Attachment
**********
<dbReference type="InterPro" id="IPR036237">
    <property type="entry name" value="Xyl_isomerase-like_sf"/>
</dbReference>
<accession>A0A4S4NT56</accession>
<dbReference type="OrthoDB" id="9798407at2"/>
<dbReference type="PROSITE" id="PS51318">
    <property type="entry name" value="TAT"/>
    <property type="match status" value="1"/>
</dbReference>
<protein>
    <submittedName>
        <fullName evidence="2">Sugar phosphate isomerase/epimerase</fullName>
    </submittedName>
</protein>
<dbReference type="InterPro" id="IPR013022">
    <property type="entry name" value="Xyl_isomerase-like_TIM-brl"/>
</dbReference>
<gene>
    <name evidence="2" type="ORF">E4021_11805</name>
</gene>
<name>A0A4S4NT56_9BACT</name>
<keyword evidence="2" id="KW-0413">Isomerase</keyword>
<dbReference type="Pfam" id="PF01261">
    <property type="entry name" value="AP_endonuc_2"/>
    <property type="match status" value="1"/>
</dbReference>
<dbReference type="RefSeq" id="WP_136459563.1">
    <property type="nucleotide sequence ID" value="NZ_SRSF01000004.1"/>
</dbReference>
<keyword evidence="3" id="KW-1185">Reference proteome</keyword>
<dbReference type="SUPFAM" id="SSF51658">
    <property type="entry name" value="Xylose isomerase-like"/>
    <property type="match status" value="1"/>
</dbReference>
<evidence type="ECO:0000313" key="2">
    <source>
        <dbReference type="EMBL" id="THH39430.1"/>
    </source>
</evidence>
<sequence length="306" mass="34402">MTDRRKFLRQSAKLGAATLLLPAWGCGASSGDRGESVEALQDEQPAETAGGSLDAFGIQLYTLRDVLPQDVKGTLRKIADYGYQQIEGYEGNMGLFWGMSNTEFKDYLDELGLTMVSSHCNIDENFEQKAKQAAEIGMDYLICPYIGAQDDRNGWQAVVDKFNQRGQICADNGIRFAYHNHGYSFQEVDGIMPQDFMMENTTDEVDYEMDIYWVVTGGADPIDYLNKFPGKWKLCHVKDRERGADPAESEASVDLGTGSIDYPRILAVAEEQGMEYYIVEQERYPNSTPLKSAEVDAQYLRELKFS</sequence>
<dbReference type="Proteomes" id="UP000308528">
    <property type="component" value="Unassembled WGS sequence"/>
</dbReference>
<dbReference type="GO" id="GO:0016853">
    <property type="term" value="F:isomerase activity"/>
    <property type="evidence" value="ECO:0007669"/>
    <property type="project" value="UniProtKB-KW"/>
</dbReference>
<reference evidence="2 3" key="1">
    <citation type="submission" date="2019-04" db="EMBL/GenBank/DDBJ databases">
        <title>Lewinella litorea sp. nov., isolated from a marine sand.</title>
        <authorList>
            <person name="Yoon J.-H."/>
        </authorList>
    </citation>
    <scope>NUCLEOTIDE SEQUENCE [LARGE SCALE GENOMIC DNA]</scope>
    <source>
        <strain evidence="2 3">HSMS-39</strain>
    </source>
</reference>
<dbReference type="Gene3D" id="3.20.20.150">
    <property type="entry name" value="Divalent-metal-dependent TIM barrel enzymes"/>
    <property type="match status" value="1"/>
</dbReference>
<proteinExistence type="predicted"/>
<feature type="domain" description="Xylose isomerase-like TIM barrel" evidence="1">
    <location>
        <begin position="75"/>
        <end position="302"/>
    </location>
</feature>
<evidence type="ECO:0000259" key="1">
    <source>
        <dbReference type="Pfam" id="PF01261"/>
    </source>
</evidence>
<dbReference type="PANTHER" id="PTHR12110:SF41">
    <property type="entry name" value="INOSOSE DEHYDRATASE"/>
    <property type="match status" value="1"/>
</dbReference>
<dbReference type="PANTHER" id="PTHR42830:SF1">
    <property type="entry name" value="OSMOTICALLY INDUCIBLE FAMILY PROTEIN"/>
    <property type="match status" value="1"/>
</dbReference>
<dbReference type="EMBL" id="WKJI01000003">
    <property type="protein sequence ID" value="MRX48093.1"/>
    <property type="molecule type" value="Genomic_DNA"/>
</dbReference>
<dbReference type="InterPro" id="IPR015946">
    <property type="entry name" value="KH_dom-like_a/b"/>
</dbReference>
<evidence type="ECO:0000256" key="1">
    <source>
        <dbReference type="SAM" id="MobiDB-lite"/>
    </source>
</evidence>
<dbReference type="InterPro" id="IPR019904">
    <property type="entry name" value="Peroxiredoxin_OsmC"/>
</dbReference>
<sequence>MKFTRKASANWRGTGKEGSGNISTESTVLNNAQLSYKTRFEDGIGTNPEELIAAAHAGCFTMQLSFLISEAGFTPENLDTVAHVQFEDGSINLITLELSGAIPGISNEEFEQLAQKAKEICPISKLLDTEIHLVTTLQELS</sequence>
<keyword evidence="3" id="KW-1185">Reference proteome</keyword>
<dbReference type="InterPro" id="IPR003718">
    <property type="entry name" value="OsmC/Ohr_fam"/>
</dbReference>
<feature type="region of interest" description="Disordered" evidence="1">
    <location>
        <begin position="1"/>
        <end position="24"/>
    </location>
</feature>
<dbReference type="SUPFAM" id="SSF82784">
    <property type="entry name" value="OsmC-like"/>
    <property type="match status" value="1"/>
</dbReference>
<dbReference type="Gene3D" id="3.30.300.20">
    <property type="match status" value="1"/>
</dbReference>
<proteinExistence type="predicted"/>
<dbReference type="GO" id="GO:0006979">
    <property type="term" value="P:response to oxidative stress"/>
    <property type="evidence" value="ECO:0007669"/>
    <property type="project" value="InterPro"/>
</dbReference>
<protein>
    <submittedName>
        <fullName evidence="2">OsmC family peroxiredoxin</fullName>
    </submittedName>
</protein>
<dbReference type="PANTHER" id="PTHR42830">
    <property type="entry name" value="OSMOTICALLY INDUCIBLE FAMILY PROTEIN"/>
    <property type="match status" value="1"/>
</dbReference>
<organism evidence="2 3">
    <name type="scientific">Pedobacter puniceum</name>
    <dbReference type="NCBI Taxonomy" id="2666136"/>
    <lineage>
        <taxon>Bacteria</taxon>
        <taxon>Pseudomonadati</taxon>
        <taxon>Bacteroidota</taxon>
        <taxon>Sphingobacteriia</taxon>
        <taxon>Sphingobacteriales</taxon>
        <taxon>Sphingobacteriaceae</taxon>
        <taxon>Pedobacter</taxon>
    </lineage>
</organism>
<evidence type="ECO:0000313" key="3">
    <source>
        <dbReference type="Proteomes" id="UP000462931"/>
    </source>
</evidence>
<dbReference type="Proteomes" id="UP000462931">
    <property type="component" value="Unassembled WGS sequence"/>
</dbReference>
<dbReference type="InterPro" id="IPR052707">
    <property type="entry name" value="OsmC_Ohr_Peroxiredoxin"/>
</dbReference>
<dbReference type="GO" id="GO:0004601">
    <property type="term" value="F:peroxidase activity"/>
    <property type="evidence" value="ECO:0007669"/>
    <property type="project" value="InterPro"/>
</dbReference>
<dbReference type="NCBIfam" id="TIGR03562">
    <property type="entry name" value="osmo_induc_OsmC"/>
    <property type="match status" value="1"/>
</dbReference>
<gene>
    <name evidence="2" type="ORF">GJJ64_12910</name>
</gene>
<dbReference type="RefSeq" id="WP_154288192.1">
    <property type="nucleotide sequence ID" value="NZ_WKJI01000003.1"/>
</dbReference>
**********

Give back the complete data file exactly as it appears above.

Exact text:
<dbReference type="InterPro" id="IPR036237">
    <property type="entry name" value="Xyl_isomerase-like_sf"/>
</dbReference>
<accession>A0A4S4NT56</accession>
<dbReference type="OrthoDB" id="9798407at2"/>
<dbReference type="PROSITE" id="PS51318">
    <property type="entry name" value="TAT"/>
    <property type="match status" value="1"/>
</dbReference>
<protein>
    <submittedName>
        <fullName evidence="2">Sugar phosphate isomerase/epimerase</fullName>
    </submittedName>
</protein>
<dbReference type="InterPro" id="IPR013022">
    <property type="entry name" value="Xyl_isomerase-like_TIM-brl"/>
</dbReference>
<gene>
    <name evidence="2" type="ORF">E4021_11805</name>
</gene>
<name>A0A4S4NT56_9BACT</name>
<keyword evidence="2" id="KW-0413">Isomerase</keyword>
<dbReference type="Pfam" id="PF01261">
    <property type="entry name" value="AP_endonuc_2"/>
    <property type="match status" value="1"/>
</dbReference>
<dbReference type="RefSeq" id="WP_136459563.1">
    <property type="nucleotide sequence ID" value="NZ_SRSF01000004.1"/>
</dbReference>
<keyword evidence="3" id="KW-1185">Reference proteome</keyword>
<dbReference type="SUPFAM" id="SSF51658">
    <property type="entry name" value="Xylose isomerase-like"/>
    <property type="match status" value="1"/>
</dbReference>
<evidence type="ECO:0000313" key="2">
    <source>
        <dbReference type="EMBL" id="THH39430.1"/>
    </source>
</evidence>
<sequence length="306" mass="34402">MTDRRKFLRQSAKLGAATLLLPAWGCGASSGDRGESVEALQDEQPAETAGGSLDAFGIQLYTLRDVLPQDVKGTLRKIADYGYQQIEGYEGNMGLFWGMSNTEFKDYLDELGLTMVSSHCNIDENFEQKAKQAAEIGMDYLICPYIGAQDDRNGWQAVVDKFNQRGQICADNGIRFAYHNHGYSFQEVDGIMPQDFMMENTTDEVDYEMDIYWVVTGGADPIDYLNKFPGKWKLCHVKDRERGADPAESEASVDLGTGSIDYPRILAVAEEQGMEYYIVEQERYPNSTPLKSAEVDAQYLRELKFS</sequence>
<dbReference type="Proteomes" id="UP000308528">
    <property type="component" value="Unassembled WGS sequence"/>
</dbReference>
<dbReference type="GO" id="GO:0016853">
    <property type="term" value="F:isomerase activity"/>
    <property type="evidence" value="ECO:0007669"/>
    <property type="project" value="UniProtKB-KW"/>
</dbReference>
<reference evidence="2 3" key="1">
    <citation type="submission" date="2019-04" db="EMBL/GenBank/DDBJ databases">
        <title>Lewinella litorea sp. nov., isolated from a marine sand.</title>
        <authorList>
            <person name="Yoon J.-H."/>
        </authorList>
    </citation>
    <scope>NUCLEOTIDE SEQUENCE [LARGE SCALE GENOMIC DNA]</scope>
    <source>
        <strain evidence="2 3">HSMS-39</strain>
    </source>
</reference>
<dbReference type="Gene3D" id="3.20.20.150">
    <property type="entry name" value="Divalent-metal-dependent TIM barrel enzymes"/>
    <property type="match status" value="1"/>
</dbReference>
<proteinExistence type="predicted"/>
<feature type="domain" description="Xylose isomerase-like TIM barrel" evidence="1">
    <location>
        <begin position="75"/>
        <end position="302"/>
    </location>
</feature>
<evidence type="ECO:0000259" key="1">
    <source>
        <dbReference type="Pfam" id="PF01261"/>
    </source>
</evidence>
<dbReference type="PANTHER" id="PTHR12110:SF41">
    <property type="entry name" value="INOSOSE DEHYDRATASE"/>
    <property type="match status" value="1"/>
</dbReference>
<dbReference type="PANTHER" id="PTHR42830:SF1">
    <property type="entry name" value="OSMOTICALLY INDUCIBLE FAMILY PROTEIN"/>
    <property type="match status" value="1"/>
</dbReference>
<dbReference type="EMBL" id="WKJI01000003">
    <property type="protein sequence ID" value="MRX48093.1"/>
    <property type="molecule type" value="Genomic_DNA"/>
</dbReference>
<dbReference type="InterPro" id="IPR015946">
    <property type="entry name" value="KH_dom-like_a/b"/>
</dbReference>
<evidence type="ECO:0000256" key="1">
    <source>
        <dbReference type="SAM" id="MobiDB-lite"/>
    </source>
</evidence>
<dbReference type="InterPro" id="IPR019904">
    <property type="entry name" value="Peroxiredoxin_OsmC"/>
</dbReference>
<sequence>MKFTRKASANWRGTGKEGSGNISTESTVLNNAQLSYKTRFEDGIGTNPEELIAAAHAGCFTMQLSFLISEAGFTPENLDTVAHVQFEDGSINLITLELSGAIPGISNEEFEQLAQKAKEICPISKLLDTEIHLVTTLQELS</sequence>
<keyword evidence="3" id="KW-1185">Reference proteome</keyword>
<dbReference type="InterPro" id="IPR003718">
    <property type="entry name" value="OsmC/Ohr_fam"/>
</dbReference>
<feature type="region of interest" description="Disordered" evidence="1">
    <location>
        <begin position="1"/>
        <end position="24"/>
    </location>
</feature>
<dbReference type="SUPFAM" id="SSF82784">
    <property type="entry name" value="OsmC-like"/>
    <property type="match status" value="1"/>
</dbReference>
<dbReference type="Gene3D" id="3.30.300.20">
    <property type="match status" value="1"/>
</dbReference>
<proteinExistence type="predicted"/>
<dbReference type="GO" id="GO:0006979">
    <property type="term" value="P:response to oxidative stress"/>
    <property type="evidence" value="ECO:0007669"/>
    <property type="project" value="InterPro"/>
</dbReference>
<protein>
    <submittedName>
        <fullName evidence="2">OsmC family peroxiredoxin</fullName>
    </submittedName>
</protein>
<dbReference type="PANTHER" id="PTHR42830">
    <property type="entry name" value="OSMOTICALLY INDUCIBLE FAMILY PROTEIN"/>
    <property type="match status" value="1"/>
</dbReference>
<organism evidence="2 3">
    <name type="scientific">Pedobacter puniceum</name>
    <dbReference type="NCBI Taxonomy" id="2666136"/>
    <lineage>
        <taxon>Bacteria</taxon>
        <taxon>Pseudomonadati</taxon>
        <taxon>Bacteroidota</taxon>
        <taxon>Sphingobacteriia</taxon>
        <taxon>Sphingobacteriales</taxon>
        <taxon>Sphingobacteriaceae</taxon>
        <taxon>Pedobacter</taxon>
    </lineage>
</organism>
<evidence type="ECO:0000313" key="3">
    <source>
        <dbReference type="Proteomes" id="UP000462931"/>
    </source>
</evidence>
<dbReference type="Proteomes" id="UP000462931">
    <property type="component" value="Unassembled WGS sequence"/>
</dbReference>
<dbReference type="InterPro" id="IPR052707">
    <property type="entry name" value="OsmC_Ohr_Peroxiredoxin"/>
</dbReference>
<dbReference type="GO" id="GO:0004601">
    <property type="term" value="F:peroxidase activity"/>
    <property type="evidence" value="ECO:0007669"/>
    <property type="project" value="InterPro"/>
</dbReference>
<dbReference type="NCBIfam" id="TIGR03562">
    <property type="entry name" value="osmo_induc_OsmC"/>
    <property type="match status" value="1"/>
</dbReference>
<gene>
    <name evidence="2" type="ORF">GJJ64_12910</name>
</gene>
<dbReference type="RefSeq" id="WP_154288192.1">
    <property type="nucleotide sequence ID" value="NZ_WKJI01000003.1"/>
</dbReference>